Japan  economic  history  GFC  recovery  greatrecession  2014  secular  stagnation  faultlines  Abenomics  Richard  Koo  structural  imbalance  global  imbalances  Impediments  structural  deficit  liquidity  trap  globalisation  globalization  flat  world  Gini  coefficient  social  cohesion  income  inequality  income  mobility  social  mobility  downward  mobility  disposable  income  academia  academics  fiscal  policy  monetary  policy  debtoverhang  Debt  Super  Cycle  sovereign  crisis  deleveraging  NPL  zombie  banks  business  investment  consumer  confidence  business  confidence  balance  sheet  recession  creditcrunch  Wall  Street  crony  capitalism  excess  Bailout  toobigtofail  TBTF  too  big  to  jail  unintended  consequences  equity  bubble  asset  bubble  ZIRP  NIRP  QE  OMT  TARP  LTRO  TLTRO  Funding  for  Lending  Scheme  IMF  BIS  Europe  UK  USA 
october 2014 by asterisk2a
Fed Loans to Big Banks Undisclosed to Congress - Video - Bloomberg
Nov. 29 (Bloomberg) -- Bloomberg's Bob Ivry reports on how bankers failed to mention that they took tens of billions of dollars in emergency loans at the same time they were assuring investors their firms were healthy. He speaks with Erik Schatzker on Bloomberg Television's "InsideTrack." (Source: Bloomberg)
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TermAuctionFacility  TAF  discountwindow  FED  bailout  bank  2008  TARP  GFC  transparency  disclosure  history 
november 2011 by asterisk2a
Secret Fed Loans Helped Banks Net $13 Billion - Bloomberg
A fresh narrative of the financial crisis of 2007 to 2009 emerges from 29,000 pages of Fed documents obtained under the Freedom of Information Act and central bank records of more than 21,000 transactions. While Fed officials say that almost all of the loans were repaid and there have been no losses, details suggest taxpayers paid a price beyond dollars as the secret funding helped preserve a broken status quo and enabled the biggest banks to grow even bigger.

$7.77 Trillion
The amount of money the central bank parceled out was surprising even to Gary H. Stern, president of the Federal Reserve Bank of Minneapolis from 1985 to 2009, who says he “wasn’t aware of the magnitude.” It dwarfed the Treasury Department’s better-known $700 billion Troubled Asset Relief Program, or TARP. Add up guarantees and lending limits, and the Fed had committed $7.77 trillion as of March 2009 to rescuing the financial system, more than half the value of everything produced in the U.S. that year.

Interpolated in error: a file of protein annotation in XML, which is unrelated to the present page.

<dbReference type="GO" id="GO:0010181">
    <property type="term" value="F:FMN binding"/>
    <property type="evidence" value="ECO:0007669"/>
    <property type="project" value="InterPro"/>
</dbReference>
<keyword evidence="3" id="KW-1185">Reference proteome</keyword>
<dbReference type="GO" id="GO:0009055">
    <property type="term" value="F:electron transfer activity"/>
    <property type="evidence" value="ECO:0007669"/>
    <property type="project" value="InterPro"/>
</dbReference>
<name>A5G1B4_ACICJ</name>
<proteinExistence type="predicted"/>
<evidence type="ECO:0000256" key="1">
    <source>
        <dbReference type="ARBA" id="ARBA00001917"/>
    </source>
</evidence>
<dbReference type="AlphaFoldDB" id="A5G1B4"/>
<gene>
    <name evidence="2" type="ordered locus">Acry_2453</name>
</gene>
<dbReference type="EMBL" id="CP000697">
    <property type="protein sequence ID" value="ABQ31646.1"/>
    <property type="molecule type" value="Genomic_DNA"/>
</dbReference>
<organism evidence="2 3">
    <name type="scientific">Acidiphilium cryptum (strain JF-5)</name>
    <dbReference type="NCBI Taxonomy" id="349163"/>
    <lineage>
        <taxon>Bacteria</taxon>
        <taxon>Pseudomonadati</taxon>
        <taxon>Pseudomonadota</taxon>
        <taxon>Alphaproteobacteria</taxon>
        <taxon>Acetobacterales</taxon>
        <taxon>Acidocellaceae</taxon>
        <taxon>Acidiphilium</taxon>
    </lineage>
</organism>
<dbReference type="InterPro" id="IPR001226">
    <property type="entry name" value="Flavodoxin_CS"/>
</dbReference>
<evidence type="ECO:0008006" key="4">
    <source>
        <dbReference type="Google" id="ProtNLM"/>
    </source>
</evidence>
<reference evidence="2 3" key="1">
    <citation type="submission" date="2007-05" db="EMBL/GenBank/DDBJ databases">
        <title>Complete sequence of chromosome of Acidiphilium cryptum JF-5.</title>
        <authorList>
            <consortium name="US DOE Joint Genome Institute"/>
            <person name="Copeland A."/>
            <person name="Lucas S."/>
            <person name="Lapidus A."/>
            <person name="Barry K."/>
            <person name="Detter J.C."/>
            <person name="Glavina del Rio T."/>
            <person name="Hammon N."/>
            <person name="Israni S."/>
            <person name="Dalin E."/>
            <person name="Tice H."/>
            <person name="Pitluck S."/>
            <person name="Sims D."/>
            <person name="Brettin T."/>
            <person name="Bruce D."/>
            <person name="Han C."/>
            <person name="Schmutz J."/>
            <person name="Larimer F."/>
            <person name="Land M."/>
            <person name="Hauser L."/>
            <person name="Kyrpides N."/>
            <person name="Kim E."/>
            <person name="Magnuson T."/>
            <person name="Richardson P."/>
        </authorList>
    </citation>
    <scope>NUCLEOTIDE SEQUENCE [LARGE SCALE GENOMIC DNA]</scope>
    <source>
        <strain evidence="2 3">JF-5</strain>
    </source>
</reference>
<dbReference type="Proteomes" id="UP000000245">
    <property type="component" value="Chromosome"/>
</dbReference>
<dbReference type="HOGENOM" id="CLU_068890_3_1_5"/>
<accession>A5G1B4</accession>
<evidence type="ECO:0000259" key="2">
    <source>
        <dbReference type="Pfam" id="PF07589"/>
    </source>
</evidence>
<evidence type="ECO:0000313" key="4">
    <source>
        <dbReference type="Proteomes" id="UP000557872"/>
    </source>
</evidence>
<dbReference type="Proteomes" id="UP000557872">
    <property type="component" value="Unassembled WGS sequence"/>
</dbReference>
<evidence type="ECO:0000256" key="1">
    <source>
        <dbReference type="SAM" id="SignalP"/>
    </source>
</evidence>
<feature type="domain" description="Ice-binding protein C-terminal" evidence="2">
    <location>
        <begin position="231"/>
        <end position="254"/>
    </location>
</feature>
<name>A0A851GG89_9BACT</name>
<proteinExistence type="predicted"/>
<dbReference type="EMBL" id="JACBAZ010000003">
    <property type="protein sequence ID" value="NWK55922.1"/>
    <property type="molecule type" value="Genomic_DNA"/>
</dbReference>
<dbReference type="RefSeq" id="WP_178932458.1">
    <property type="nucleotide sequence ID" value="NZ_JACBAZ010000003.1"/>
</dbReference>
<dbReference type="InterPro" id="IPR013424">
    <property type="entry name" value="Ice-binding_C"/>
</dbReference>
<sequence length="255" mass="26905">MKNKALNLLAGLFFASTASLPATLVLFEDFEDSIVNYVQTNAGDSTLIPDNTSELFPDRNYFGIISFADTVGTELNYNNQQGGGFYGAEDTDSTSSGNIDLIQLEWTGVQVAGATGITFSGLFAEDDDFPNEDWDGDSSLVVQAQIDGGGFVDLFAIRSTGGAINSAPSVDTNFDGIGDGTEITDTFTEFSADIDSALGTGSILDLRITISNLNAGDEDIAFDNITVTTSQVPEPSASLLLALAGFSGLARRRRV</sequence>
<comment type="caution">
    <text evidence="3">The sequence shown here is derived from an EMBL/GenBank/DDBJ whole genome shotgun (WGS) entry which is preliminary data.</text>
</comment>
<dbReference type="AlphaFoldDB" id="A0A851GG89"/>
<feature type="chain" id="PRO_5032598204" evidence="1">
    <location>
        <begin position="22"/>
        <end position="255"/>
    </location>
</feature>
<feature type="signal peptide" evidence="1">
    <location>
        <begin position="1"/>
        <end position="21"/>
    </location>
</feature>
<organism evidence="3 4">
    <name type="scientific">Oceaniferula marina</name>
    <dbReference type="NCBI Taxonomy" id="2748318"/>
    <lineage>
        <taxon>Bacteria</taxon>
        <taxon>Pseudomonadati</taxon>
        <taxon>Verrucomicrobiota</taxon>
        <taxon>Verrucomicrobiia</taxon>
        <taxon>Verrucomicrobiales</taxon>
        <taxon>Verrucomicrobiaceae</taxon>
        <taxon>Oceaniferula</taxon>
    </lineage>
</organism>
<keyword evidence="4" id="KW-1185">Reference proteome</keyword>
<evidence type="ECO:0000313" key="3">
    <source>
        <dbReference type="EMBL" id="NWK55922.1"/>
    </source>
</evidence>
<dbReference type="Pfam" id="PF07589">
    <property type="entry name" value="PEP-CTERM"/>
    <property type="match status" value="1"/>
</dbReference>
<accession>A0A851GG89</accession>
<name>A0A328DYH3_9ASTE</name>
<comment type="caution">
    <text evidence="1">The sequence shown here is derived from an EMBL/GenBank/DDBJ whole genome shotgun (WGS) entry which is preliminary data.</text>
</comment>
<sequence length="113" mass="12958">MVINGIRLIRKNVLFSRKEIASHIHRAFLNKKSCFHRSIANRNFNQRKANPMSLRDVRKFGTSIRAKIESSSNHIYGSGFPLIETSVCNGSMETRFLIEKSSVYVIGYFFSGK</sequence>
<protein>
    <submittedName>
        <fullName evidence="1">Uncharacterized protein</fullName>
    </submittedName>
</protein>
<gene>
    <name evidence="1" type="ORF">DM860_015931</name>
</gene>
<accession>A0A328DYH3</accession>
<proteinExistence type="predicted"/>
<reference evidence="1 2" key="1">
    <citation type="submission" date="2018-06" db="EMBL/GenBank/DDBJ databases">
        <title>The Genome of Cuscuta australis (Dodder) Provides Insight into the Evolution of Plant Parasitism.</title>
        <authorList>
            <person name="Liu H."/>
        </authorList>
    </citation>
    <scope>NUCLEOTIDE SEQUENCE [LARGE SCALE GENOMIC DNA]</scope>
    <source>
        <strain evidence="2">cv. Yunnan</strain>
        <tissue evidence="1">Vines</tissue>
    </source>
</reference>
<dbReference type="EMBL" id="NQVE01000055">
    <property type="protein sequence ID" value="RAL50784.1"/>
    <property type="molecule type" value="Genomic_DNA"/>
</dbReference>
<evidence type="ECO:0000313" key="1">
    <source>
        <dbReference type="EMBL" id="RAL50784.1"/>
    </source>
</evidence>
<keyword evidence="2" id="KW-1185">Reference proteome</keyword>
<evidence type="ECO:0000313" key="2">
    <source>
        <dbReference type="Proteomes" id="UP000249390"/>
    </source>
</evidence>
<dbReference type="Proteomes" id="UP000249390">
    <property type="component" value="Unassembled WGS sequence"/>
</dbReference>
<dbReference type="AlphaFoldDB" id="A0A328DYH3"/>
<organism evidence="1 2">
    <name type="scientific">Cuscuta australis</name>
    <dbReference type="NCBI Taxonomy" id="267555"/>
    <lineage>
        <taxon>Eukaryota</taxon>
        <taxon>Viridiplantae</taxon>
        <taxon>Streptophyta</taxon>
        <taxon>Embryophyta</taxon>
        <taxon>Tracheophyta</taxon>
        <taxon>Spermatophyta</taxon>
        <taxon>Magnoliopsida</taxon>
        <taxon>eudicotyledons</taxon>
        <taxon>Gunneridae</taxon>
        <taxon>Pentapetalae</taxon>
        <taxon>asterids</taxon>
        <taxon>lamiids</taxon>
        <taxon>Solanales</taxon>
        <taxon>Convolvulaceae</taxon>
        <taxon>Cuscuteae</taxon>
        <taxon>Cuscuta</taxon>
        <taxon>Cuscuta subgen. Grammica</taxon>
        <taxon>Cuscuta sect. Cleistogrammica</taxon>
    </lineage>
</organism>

Fed  bailout  finance  banks  bank  2008  GFC  meltdown  TARP  disclosure  transparency  trust  TAF  TermAuctionFacility  discountwindow  FinancialCrisisInquiryCommission  history  Dodd-Frank  moralhazard  Glass-Steagall  toobigtofail  systemicrisk 
november 2011 by asterisk2a
Barofsky: TARP Did Not Make Money For US Taxpayers - YouTube
confidence in system, banks
supposed to resume lending - it failed there.
but deleveraging played a role in that q as well. when nobody wants to borrow, nobody does borrow - see richard koo
TARP  barofsky  Dodd-Frank  toobigtofail 
october 2011 by asterisk2a
Morgan Stanley at Brink Got $107B From Fed - Bloomberg
http://www.bloomberg.com/data-visualization/federal-reserve-emergency-lending

Hedge Funds pulled money out ... out of banks who facilitate their trades.
Prime brokers facilitate short trades, the sale of borrowed stock in the hope of buying it back later at a lower price. They also make margin loans to finance stock purchases. In exchange, hedge funds usually keep their cash and stock in accounts at the prime-brokerage companies.

“So if clients pulled their money out, the view was that money had not been lent out, so the cash would have been sitting there able to hand over. It turns out that that was not entirely correct.”

In reality, “prime brokers were able to reuse clients’ assets to raise cash for their own activities,” the financial crisis commission wrote in its final report, published in January. Azarchs said that in her years covering Morgan Stanley for S&P she never heard executives discuss the risk that the funding might evaporate.
Fed  meltdown  fiancial  crisis  discountwindow  2008  jpmorgan  morganstanley  interbank  liquidity  freeze  emergency-lending  operation  benbernanke  henrypaulson  hedgefunds  panic  FinancialCrisisInquiryCommission  banking  lehmanbrothers  history  goldmansachs  broker  service  lesson  financialcrisis  PrimaryDealerCreditFacility  lenderoflastresort  PDCF  JimChanos  JohnMack  TermSecuritiesLendingFacility  TSLF  TARP  POMO  counterpartyrisk  toobigtofail 
august 2011 by asterisk2a
Wall Street Aristocracy Got $1.2 Trillion in Secret Fed Loans - Bloomberg
By 2008, the housing market’s collapse forced those companies to take more than six times as much, $669 billion, in emergency loans from the U.S. Federal Reserve. The loans dwarfed the $160 billion in public bailouts the top 10 got from the U.S. Treasury, yet until now the full amounts have remained secret.
Fed  financialcrisis  GFC  bailout  TARP  discountwindow  2008  meltdown  FinancialCrisisInquiryCommission  liquidity  creditcrunch 
august 2011 by asterisk2a
Barofsky Says Fed's Secret Loans Needed More Oversight - YouTube